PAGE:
Slovakia Oil & Gas Report Q4 2013
Published by Business Monitor International
on Sep 2, 2013
, 84 pages
PDF - Download Now with 3 Quarterly Updates format - Download Now
As a net importer of energy, Slovakia faces the challenge of securing long-term gas supplies without becoming too dependent on Russia. Linking its gas network to others in the region is therefore a priority, as it will allow for more flexibility when negotiating gas purchases. Reduced nuclear power usage points to a greater reliance on gas, although renewables capacity is rising fast. Efforts to raise domestic gas prices are being resisted by the government, which may reduce the attractiveness of the Slovak gas sector to foreign investors.
The key trends and developments in Slovakia's oil and gas sector are:
- German utility E.ON and France's GDF Suez said in February 2013 they have agreed to sell their combined 49% stake in Slovak gas group SPP for EUR2.6bn to Czech investment fund Energeticky a Prumyslovy Holding (EPH). The SPP deal had long been expected and was pending the formal agreement of the Slovak government, whose 51% stake will also be sold to EPH. E.ON and GDF Suez had an equal share of their stake.
- E.ON will mothball its combined-cycle gas turbine (CCGT) in Malzenice, Slovakia, effective October 2013. It made the decision because the CCGT can no longer operate profitably in the current market environment in Europe, owing in particular to low electricity and carbon prices. The Malzenice CCGT, which has a gross generating capacity of 430MW, entered service in January 2011. In the past two and a half years it has only operated for about 5,600 hours. The unit, whose fuel efficiency exceeds 58%, was planned to operate at least 4,000 to 5,000 hours per year.
- Under our forecast Slovakia will consume 8.1bn cubic metres (bcm) of gas by 2017, virtually all of which will be imported. We believe this will rise to 9.5bcm by the end of our forecast period in 2022. However, there is downside risk to this scenario if further gas-fired power generating capacity is closed. SPP announced three measures in June 2009 to protect Slovakia from future gas supply cuts. The first was to diversify its gas imports away from Russia through new supply deals with Western European companies. The second was to speed up the time it takes to reverse gas flows in its pipelines from east-west to westeast, while the third was to fill its gas storage facilities. The company has successfully implemented all three of these measures..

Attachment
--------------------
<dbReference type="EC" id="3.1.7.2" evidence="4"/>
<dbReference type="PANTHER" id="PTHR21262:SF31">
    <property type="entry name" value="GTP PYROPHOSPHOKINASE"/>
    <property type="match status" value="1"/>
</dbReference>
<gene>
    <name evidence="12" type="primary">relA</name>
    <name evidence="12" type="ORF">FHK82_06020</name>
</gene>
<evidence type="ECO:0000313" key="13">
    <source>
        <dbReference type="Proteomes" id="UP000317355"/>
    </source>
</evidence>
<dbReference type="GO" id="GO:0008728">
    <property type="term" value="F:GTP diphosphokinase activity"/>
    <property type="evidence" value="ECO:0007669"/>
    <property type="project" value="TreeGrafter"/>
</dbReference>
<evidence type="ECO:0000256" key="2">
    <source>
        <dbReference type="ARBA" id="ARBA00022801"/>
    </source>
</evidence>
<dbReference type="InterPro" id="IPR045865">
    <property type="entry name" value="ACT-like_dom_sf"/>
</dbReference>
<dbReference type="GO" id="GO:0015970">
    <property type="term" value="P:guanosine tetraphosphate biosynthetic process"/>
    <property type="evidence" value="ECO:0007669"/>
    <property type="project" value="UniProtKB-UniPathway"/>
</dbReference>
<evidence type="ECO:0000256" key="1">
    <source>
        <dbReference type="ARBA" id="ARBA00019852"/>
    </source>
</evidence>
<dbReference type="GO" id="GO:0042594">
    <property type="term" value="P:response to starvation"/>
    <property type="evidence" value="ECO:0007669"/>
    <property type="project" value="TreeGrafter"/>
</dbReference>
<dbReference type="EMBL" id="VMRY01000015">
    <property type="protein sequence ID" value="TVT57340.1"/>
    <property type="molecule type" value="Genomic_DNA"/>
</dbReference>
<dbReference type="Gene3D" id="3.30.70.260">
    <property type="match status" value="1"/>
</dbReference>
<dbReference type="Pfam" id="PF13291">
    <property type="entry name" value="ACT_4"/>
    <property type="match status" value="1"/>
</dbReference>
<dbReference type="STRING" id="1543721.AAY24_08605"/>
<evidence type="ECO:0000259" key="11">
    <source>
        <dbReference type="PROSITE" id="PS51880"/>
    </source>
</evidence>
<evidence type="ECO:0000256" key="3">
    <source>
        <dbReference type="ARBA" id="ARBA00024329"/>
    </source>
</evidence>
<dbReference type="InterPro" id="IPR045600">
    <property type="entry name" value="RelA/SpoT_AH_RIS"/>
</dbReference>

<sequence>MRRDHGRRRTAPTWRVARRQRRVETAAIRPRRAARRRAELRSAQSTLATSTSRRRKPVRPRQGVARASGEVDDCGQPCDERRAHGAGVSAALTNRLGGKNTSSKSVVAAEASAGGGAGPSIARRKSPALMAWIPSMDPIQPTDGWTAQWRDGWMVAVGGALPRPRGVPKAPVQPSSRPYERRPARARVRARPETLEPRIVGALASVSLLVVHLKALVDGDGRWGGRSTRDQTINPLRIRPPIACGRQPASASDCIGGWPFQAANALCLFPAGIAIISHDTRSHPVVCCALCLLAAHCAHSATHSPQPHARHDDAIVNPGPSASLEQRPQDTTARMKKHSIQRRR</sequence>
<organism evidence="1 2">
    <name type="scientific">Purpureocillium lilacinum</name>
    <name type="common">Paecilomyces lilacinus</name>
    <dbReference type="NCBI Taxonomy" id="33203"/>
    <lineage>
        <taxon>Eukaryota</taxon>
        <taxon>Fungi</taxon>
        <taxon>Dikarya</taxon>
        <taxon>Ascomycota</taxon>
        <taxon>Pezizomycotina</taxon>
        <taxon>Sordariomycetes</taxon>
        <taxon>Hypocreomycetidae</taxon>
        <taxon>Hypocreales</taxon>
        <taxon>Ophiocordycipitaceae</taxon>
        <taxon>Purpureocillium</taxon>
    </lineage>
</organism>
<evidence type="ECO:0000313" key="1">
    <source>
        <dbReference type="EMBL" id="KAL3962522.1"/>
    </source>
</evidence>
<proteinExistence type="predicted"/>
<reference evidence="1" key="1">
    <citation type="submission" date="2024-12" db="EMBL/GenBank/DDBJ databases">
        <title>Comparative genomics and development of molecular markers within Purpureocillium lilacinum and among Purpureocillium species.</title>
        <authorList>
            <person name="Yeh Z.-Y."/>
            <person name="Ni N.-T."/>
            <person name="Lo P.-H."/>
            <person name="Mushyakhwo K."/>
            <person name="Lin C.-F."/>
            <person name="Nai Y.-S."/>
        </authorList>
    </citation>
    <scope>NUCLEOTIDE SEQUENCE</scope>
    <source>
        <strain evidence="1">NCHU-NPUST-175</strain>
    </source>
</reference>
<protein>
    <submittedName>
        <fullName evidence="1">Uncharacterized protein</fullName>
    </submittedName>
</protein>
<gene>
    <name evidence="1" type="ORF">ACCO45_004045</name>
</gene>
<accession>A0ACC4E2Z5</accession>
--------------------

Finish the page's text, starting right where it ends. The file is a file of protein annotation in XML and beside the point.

- Slovakia and Hungary have signed a memorandum of understanding (MoU) to launch an EU-supported gas interconnector pipeline between the two countries. Eustream has come to an understanding with its Hungarian counterpart Orszagos Villamostavvezetek, and will commit to the 71-mile pipeline. It is hoped work on the project will begin in 2013, with commissioning due in January 2015.
- The operators of Poland and Slovakia's gas networks have selected a contractor to study a planned gas link that would be part of a corridor joining liquefied natural gas (LNG) terminals in Poland and Croatia. Poland's Gaz-System and Eustream aim to boost energy security in Central and South East Europe by creating a regional gas market and diversifying away from Russian supplies. If everything goes to plan, the connection could be operational in 2017.
- The Ukrainian government is testing the viability of importing natural gas from Slovakia, according to energy minister Eduard Stavytsky. The government commenced gas imports on May 15 2013, Stavytsky added. Ukrtransgaz, a subsidiary of Ukraine's state-owned Naftogas, had suggested the reversal of one of the four interstate pipelines to transport natural gas to the country, enabling the supply of up to 10bcm every year. Ukrtransgaz and Eustream are currently working on the interconnection agreement.
- Slovak oil consumption is forecast to rise steadily, keeping pace with underlying GDP growth over the near term and accelerating as the number of cars on the road increases. We believe that oil consumption will reach at least 99,500 barrels per day (b/d) by 2022; this volume will be imported, largely from Russia. Taking into account refinery processing gains, overall liquids production is likely to be around 8,300b/d by 2022.
- In 2013, oil imports are expected to cost around US$2.5bn. By 2017 the cost is forecast to be around US $2.7bn. At the time of writing, BMI's OPEC basket oil price assumptions were US$103.00/bbl for 2013 and US$97.00/bbl in 2017. Gas imports in 2013 add an estimated US$3.4bn to the import bill, which we expect to rise to US$3.8bn by 2017.
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